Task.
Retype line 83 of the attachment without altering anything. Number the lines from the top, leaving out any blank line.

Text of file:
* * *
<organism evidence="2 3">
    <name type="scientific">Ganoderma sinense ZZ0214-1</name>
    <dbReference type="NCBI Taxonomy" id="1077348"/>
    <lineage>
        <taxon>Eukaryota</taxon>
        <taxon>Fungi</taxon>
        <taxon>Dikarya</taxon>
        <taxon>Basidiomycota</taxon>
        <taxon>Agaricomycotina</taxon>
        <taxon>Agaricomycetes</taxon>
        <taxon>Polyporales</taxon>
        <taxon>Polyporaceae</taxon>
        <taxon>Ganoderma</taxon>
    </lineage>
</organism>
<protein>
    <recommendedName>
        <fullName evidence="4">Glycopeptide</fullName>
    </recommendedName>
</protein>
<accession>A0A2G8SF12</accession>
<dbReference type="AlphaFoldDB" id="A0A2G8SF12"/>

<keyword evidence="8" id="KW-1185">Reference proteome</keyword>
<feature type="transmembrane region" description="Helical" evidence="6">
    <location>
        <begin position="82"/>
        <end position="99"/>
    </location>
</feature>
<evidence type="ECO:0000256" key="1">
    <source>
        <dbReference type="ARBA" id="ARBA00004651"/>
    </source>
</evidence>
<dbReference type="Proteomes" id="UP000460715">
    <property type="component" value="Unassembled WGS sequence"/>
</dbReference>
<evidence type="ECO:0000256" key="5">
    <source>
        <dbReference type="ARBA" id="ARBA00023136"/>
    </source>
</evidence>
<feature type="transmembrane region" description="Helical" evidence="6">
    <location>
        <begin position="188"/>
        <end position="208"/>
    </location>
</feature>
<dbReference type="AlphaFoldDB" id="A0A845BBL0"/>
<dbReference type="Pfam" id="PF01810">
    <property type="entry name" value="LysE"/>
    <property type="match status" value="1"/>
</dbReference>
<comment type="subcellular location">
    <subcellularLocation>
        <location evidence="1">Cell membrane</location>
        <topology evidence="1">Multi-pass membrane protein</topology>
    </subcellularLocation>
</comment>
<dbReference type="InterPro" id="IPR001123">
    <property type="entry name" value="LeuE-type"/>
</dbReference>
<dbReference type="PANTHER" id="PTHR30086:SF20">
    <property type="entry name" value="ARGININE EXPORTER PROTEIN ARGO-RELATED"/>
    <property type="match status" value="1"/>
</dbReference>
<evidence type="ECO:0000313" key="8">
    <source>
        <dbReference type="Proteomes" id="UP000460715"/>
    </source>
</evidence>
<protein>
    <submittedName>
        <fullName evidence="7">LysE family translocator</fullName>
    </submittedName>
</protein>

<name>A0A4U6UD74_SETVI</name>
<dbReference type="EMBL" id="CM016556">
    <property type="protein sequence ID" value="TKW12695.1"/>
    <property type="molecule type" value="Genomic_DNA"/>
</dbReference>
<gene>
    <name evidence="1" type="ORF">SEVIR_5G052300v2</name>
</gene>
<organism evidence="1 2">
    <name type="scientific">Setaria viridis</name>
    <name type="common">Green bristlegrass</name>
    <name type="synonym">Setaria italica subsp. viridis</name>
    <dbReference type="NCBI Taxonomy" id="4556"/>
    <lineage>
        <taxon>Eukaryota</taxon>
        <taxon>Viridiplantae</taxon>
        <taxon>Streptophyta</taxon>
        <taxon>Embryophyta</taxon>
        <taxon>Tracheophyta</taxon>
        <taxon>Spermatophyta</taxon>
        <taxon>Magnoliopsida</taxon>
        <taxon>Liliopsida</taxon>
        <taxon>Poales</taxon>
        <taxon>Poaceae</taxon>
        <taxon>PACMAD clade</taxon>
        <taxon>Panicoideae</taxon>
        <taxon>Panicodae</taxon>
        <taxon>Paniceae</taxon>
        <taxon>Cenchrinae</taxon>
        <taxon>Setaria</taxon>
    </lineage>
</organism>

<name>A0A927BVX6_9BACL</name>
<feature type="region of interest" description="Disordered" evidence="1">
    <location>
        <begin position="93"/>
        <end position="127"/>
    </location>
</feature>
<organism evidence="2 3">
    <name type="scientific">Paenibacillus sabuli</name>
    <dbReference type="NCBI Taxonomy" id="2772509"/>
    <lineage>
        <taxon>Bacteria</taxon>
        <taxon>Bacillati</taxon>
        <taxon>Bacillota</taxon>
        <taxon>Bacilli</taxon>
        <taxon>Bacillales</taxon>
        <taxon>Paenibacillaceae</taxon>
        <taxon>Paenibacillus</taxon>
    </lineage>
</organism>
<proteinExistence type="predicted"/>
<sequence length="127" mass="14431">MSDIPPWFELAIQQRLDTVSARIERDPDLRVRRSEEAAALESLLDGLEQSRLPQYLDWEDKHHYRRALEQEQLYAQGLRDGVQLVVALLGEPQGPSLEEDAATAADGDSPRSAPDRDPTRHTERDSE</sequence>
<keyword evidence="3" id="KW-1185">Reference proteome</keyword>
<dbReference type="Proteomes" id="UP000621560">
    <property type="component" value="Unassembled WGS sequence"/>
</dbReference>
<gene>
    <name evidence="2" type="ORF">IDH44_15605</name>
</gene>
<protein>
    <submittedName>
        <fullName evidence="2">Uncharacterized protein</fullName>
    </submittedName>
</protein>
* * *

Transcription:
    <name evidence="1" type="ORF">SEVIR_5G052300v2</name>